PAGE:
After seeing an influx of more than 100,000 people into Qatar during the first few months of this year, population growth in the country appears to have leveled off in April, according to new government figures.
At the end of last month, Qatar’s population stood at 2,342,725 – nearly 4,000 fewer people than were here in March 2015, the state’s Ministry of Development, Planning and Statistics reported.
Though the dip is small, it reflects the first time in five years that the population has not increased between the months of March and April.
Since the beginning of 2015, Qatar’s population has grown by some 118,142 people.
However, the 5.31 percent increase from January to the end of April reflected a slower growth rate than was observed at the same time last year. At that time, the population grew 6.88 percent, or by 138,870 more people.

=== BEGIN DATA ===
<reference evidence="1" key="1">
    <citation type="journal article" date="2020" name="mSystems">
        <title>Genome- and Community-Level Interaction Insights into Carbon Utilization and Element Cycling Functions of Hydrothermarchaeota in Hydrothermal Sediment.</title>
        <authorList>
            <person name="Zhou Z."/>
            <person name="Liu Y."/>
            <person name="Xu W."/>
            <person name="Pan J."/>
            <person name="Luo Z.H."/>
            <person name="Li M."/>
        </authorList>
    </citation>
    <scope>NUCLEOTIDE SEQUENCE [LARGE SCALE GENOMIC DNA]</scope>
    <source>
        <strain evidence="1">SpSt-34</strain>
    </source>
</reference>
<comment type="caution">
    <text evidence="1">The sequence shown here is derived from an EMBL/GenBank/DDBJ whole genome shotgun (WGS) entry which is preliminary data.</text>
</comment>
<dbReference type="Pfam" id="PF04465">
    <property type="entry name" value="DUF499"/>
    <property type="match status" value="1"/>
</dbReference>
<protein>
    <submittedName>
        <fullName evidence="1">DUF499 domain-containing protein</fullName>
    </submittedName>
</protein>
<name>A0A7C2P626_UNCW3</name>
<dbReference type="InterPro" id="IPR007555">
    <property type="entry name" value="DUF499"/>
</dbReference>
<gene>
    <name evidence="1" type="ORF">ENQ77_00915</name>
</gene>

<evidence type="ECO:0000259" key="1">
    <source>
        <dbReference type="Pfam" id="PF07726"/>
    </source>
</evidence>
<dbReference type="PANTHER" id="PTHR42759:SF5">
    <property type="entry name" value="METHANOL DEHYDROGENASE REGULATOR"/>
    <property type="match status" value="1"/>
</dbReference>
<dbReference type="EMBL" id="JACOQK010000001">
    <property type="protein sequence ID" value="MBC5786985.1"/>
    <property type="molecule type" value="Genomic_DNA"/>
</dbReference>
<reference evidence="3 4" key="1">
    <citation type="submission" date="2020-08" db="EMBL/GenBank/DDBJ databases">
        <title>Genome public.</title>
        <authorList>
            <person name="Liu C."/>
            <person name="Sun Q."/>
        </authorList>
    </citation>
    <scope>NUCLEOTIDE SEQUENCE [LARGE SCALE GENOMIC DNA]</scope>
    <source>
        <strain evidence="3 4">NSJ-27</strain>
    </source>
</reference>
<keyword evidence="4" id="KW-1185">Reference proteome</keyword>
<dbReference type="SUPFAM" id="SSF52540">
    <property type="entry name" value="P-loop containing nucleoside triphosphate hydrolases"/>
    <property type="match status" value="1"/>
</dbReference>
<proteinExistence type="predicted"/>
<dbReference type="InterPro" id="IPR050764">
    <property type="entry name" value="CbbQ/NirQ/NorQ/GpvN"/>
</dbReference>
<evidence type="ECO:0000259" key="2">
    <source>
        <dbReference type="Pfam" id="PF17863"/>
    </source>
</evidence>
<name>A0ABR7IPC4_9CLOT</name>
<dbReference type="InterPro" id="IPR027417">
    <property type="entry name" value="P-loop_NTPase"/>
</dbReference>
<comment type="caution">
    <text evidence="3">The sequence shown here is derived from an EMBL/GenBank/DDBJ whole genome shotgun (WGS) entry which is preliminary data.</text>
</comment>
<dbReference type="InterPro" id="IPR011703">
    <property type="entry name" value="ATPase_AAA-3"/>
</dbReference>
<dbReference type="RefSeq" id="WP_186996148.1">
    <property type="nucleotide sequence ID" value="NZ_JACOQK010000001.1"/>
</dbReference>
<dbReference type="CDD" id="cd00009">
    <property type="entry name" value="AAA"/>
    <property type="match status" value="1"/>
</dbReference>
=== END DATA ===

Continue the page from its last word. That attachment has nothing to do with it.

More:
Besides last month, the last time Qatar saw population figures drop was between December 2014 and January this year, when there were nearly 11,000 fewer people here, likely due to the winter holidays.
For the last four years, population figures have typically risen during the first six months of the year.
The last time there was a drop in numbers between March and April was in 2010, when the number of people in the country fell by about 7,000 people to 1.67 million.
While MDPS does not give any official explanations contextualizing the statistics, the latest numbers follow reports that several oil and gas firms have recently instituted hiring freezes or are letting staff go.
Plummeting international oil prices have led many companies to reign in their spending and their head counts.
Billions of dollars worth of mega-projects, including Industries Qatar’s Al Sajeel petrochemical plant and, more recently, the al-Karaana petrochemical facility planned by Qatar Petroleum and Royal Dutch Shell, have been scrapped or postponed.
However, the year-on-year figures show a rise in the state’s population of more than 187,000 people – up 8.69 percent from the end of April 2014 to the end of last month.
Last September, QNB published a report predicting that the state’s population would grow on average by 7.4 percent annually in the coming years, reaching 2.5 million by 2016.